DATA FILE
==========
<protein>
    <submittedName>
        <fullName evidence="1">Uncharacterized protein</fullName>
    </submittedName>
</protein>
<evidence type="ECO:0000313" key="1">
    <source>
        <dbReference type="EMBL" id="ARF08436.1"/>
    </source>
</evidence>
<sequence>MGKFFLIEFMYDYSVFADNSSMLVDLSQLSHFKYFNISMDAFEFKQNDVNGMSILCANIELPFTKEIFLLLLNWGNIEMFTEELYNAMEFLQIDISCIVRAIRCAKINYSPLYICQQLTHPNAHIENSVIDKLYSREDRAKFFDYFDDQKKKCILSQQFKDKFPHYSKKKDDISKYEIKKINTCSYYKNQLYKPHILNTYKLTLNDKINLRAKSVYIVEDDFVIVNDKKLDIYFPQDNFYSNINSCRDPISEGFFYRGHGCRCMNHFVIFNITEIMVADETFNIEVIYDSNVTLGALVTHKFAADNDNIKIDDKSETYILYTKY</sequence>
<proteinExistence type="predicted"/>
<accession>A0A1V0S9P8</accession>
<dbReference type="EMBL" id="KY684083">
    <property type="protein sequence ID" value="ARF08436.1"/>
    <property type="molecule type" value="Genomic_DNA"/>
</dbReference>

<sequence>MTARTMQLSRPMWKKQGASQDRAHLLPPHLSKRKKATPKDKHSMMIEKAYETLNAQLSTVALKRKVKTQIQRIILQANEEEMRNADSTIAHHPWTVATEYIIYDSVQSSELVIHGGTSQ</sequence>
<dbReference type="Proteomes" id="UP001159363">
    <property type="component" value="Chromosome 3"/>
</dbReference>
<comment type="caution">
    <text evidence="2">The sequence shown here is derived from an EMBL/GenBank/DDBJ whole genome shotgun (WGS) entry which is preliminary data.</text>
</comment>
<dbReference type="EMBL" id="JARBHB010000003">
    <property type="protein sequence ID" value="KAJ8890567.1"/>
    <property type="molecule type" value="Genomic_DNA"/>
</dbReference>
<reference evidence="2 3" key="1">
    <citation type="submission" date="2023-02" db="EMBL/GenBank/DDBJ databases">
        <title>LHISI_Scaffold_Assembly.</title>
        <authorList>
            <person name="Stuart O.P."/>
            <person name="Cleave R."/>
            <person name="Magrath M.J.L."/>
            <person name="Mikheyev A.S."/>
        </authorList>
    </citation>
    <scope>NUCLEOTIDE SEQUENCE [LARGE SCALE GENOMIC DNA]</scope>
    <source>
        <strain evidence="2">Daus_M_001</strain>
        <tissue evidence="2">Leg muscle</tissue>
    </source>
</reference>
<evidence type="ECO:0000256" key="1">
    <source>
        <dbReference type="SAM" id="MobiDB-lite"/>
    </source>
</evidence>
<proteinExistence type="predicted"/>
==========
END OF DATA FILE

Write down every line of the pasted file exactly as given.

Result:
<protein>
    <submittedName>
        <fullName evidence="1">Uncharacterized protein</fullName>
    </submittedName>
</protein>
<evidence type="ECO:0000313" key="1">
    <source>
        <dbReference type="EMBL" id="ARF08436.1"/>
    </source>
</evidence>
<sequence>MGKFFLIEFMYDYSVFADNSSMLVDLSQLSHFKYFNISMDAFEFKQNDVNGMSILCANIELPFTKEIFLLLLNWGNIEMFTEELYNAMEFLQIDISCIVRAIRCAKINYSPLYICQQLTHPNAHIENSVIDKLYSREDRAKFFDYFDDQKKKCILSQQFKDKFPHYSKKKDDISKYEIKKINTCSYYKNQLYKPHILNTYKLTLNDKINLRAKSVYIVEDDFVIVNDKKLDIYFPQDNFYSNINSCRDPISEGFFYRGHGCRCMNHFVIFNITEIMVADETFNIEVIYDSNVTLGALVTHKFAADNDNIKIDDKSETYILYTKY</sequence>
<proteinExistence type="predicted"/>
<accession>A0A1V0S9P8</accession>
<dbReference type="EMBL" id="KY684083">
    <property type="protein sequence ID" value="ARF08436.1"/>
    <property type="molecule type" value="Genomic_DNA"/>
</dbReference>

<sequence>MTARTMQLSRPMWKKQGASQDRAHLLPPHLSKRKKATPKDKHSMMIEKAYETLNAQLSTVALKRKVKTQIQRIILQANEEEMRNADSTIAHHPWTVATEYIIYDSVQSSELVIHGGTSQ</sequence>
<dbReference type="Proteomes" id="UP001159363">
    <property type="component" value="Chromosome 3"/>
</dbReference>
<comment type="caution">
    <text evidence="2">The sequence shown here is derived from an EMBL/GenBank/DDBJ whole genome shotgun (WGS) entry which is preliminary data.</text>
</comment>
<dbReference type="EMBL" id="JARBHB010000003">
    <property type="protein sequence ID" value="KAJ8890567.1"/>
    <property type="molecule type" value="Genomic_DNA"/>
</dbReference>
<reference evidence="2 3" key="1">
    <citation type="submission" date="2023-02" db="EMBL/GenBank/DDBJ databases">
        <title>LHISI_Scaffold_Assembly.</title>
        <authorList>
            <person name="Stuart O.P."/>
            <person name="Cleave R."/>
            <person name="Magrath M.J.L."/>
            <person name="Mikheyev A.S."/>
        </authorList>
    </citation>
    <scope>NUCLEOTIDE SEQUENCE [LARGE SCALE GENOMIC DNA]</scope>
    <source>
        <strain evidence="2">Daus_M_001</strain>
        <tissue evidence="2">Leg muscle</tissue>
    </source>
</reference>
<evidence type="ECO:0000256" key="1">
    <source>
        <dbReference type="SAM" id="MobiDB-lite"/>
    </source>
</evidence>
<proteinExistence type="predicted"/>